WES Streeting has said he would not apologise for Labour moving away from a commitment to ditch university tuition fees.

The shadow health secretary said the public finances are in too much of a “mess”, but insisted Labour would still set out plans for a “fairer funding system”.

He said the lesson from the LibDems was that “you don’t go into a general election making promises you can’t keep”.

Labour leader Sir Keir Starmer has confirmed he would “move on” from his commitment to abolish tuition fees.

The SNP branded it Labour’s “Nick Clegg moment”, referencing the moment in 2012 when the former LibDem deputy prime minister was forced to apologise for breaking his pre-election commitment to oppose increasing student tuition fees.

READ MORE: Keir Starmer accused of 'Nick Clegg moment' on tuition fees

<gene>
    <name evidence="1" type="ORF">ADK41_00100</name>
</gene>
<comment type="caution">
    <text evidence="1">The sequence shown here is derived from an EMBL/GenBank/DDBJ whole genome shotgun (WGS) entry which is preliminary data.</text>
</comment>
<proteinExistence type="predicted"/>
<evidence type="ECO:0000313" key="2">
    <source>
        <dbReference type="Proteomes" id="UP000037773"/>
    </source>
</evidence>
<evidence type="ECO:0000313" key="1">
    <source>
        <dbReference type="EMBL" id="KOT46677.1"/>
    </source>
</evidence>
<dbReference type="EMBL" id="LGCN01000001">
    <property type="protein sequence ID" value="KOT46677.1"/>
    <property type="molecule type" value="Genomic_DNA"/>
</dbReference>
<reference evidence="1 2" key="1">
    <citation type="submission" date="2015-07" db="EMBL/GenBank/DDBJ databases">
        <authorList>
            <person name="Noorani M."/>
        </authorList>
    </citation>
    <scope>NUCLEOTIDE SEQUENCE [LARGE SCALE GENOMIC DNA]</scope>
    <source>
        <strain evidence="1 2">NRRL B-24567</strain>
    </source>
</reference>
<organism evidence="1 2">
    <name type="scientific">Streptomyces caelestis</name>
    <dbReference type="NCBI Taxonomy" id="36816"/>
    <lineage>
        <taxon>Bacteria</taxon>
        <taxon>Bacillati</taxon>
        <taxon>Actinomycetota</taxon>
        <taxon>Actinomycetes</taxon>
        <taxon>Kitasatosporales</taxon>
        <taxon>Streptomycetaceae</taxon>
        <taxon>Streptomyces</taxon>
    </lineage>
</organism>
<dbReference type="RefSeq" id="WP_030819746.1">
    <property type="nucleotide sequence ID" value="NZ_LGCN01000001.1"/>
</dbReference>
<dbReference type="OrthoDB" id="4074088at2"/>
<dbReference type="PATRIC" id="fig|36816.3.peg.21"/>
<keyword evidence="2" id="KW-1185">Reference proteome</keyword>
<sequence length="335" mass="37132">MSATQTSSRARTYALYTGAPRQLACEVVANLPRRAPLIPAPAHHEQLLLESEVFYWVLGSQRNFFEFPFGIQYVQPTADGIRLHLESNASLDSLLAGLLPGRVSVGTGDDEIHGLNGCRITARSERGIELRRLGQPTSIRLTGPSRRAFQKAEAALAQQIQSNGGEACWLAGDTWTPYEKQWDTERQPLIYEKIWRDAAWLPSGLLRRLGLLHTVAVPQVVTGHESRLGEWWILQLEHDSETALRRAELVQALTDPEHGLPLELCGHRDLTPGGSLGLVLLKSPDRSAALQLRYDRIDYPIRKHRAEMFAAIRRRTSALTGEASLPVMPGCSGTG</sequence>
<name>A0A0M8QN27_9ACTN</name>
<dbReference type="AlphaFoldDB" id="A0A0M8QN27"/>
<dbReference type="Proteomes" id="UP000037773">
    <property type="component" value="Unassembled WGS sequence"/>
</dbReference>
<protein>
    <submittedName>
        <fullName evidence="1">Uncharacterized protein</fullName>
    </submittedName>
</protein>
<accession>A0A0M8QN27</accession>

Speaking to Sky’s Sophy Ridge on Sunday, Streeting was asked if he was going to apologise for a policy change on tuition fees like the LibDems had in the past.

He said: “I think the important thing is learning from the Liberal Democrats’ experience, you don’t go into a general election making promises you can’t keep.

“We’re not prepared to do that. The truth is the public finances are in such a mess that there are lots of things that we would like to do that, in all honesty, we don’t think we will be able to afford to do.”

Asked if we would say sorry to Labour members who voted for Starmer in the leadership election based on the tuition fees commitment, he said: “They’re Labour Party members and I think Labour Party members totally understand where we are as a party.”

When asked if he would say sorry to people who voted on a “false pledge”, he said: “Well, no. I think people know that in terms of what Keir Starmer stood to be leader of the Labour Party on, the platform he stood on, making Labour electable again, getting us back to power so we can do things, Labour members absolutely support Keir Starmer in that.”

He added: “Look what happened to the Lib Dems. We’re not going to make those mistakes. We will set out plans for a fairer funding system though.”